By the time the Families First Coronavirus Response Act (“FFCRA”) was enacted, employers already had their hands full with determining whether they could lawfully operate, whether they provided essential services, and whether they were complying with Stay-at-Home instructions. The well-intended FFCRA only complicated matters. Unfortunately, it is very likely that we will see claims for unlawful denial of paid leave and related violations (e.g. failure to calculate the amount of pay for sick leave) as a result. Are your employees entitled to FFCRA leave? This can be a challenging question and it’s one without an obvious answer. The best safeguard against exposure under the FFCRA is to educate and provide training and other support to your Human Resources staff on federal, state, and local paid leave laws and the development of compliant policies and practices.

And it’s not just about avoiding claims. With a tax credit reimbursement from the federal government on the line, making a proper FFCRA eligibility determination is crucial to the bottom line for multiple reasons. To ensure that you have sufficient information to make a determination and documentation needed to obtain a payroll tax credit, we recommend preparing a FFCRA Employee Eligibility form. Need a form, but don’t know where to start? Contact us for a sample FFCRA Employee Eligibility form.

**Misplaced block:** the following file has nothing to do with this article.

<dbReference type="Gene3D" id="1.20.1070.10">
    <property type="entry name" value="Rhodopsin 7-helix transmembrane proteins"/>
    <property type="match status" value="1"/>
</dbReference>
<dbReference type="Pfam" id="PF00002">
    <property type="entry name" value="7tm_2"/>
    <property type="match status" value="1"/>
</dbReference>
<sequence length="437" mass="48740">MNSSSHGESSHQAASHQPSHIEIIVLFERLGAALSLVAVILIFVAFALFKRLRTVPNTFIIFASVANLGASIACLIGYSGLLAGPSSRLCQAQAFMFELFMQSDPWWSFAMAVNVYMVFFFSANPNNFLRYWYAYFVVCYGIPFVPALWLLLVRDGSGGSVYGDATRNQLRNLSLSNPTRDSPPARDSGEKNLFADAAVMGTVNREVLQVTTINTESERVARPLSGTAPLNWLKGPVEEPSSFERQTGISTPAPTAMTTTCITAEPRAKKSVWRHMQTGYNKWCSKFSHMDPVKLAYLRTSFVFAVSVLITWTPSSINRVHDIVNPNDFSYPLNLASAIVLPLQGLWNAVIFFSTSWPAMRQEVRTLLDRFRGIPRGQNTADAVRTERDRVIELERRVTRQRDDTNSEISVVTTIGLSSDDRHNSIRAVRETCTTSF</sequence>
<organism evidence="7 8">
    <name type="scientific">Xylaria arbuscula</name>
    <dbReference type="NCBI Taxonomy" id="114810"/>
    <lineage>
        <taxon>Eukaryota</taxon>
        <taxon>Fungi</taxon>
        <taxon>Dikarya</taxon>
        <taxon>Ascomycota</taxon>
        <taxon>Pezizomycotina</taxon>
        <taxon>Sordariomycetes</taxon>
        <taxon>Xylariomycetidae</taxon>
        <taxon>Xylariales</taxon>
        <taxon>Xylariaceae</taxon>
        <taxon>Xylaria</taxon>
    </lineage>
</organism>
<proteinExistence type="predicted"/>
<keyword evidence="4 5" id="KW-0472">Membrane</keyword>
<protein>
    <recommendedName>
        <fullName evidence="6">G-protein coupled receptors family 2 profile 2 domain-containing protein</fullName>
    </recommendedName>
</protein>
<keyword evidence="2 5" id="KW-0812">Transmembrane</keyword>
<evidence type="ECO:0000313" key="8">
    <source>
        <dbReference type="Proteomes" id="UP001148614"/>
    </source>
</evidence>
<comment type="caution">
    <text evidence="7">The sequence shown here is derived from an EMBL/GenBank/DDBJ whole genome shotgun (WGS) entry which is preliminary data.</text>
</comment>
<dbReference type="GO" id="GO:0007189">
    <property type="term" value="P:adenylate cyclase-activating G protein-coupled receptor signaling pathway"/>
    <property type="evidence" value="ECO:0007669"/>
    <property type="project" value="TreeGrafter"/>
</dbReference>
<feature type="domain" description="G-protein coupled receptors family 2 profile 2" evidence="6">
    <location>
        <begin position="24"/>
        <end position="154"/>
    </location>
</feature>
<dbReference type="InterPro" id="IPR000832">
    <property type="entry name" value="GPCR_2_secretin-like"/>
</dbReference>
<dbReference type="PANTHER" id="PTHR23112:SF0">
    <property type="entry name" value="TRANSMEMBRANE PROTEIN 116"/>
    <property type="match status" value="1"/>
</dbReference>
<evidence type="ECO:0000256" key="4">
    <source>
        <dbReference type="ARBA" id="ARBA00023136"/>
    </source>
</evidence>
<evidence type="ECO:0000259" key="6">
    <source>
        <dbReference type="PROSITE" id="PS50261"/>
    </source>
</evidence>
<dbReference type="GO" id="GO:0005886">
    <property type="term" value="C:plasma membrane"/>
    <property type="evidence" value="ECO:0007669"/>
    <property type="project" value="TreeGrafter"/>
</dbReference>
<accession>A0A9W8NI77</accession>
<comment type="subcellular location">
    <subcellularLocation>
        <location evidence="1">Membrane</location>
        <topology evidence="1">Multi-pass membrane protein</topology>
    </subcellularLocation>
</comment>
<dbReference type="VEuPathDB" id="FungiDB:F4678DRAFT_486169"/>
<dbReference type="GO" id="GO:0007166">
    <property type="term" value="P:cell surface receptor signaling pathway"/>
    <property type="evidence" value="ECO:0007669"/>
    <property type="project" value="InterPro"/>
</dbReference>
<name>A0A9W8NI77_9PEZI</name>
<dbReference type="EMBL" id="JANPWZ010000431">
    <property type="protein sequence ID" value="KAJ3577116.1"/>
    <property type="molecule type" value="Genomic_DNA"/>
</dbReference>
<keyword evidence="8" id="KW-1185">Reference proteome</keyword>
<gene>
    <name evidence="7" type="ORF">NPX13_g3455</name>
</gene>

Keep in mind, all FFCRA eligibility determinations require a case-by-case assessment, and you should contact legal counsel for guidance on any specific questions, issues, and situations.


WARN Act Claims

As a result of California’s statewide Stay-at-Home order, many businesses have been forced to temporarily close their doors and cease operations. This has necessitated furloughs and layoff decisions, most of which could not have been foreseen early enough to comply with existing notice requirements under the federal and/or California WARN Act notice requirements (i.e. certain covered employers must provide workers and other entities with 60 days’ advance notice of a layoff or closure). Although Governor Newsom relaxed many (but not all) of the California WARN Act requirements, there is still no clear law on whether the pandemic excuses strict compliance with these laws’ notice requirements. We anticipate that this issue will be litigated in the courts, especially for California employers who conducted layoffs prior to Governor Newsom’s executive order.

Employers who are still considering layoffs and furloughs should contact legal counsel now to conduct a WARN Act analysis (under federal law and the California WARN Act) to determine whether notice requirements need to be followed.

Our team of attorneys are here to assist your business with understanding what kinds of strategies and protocols may minimize potential liability due to COVID-19-related personnel actions, and guiding employers on FFCRA leave issues, including employee eligibility determinations and obtaining tax credit reimbursement. Please contact us for further assistance.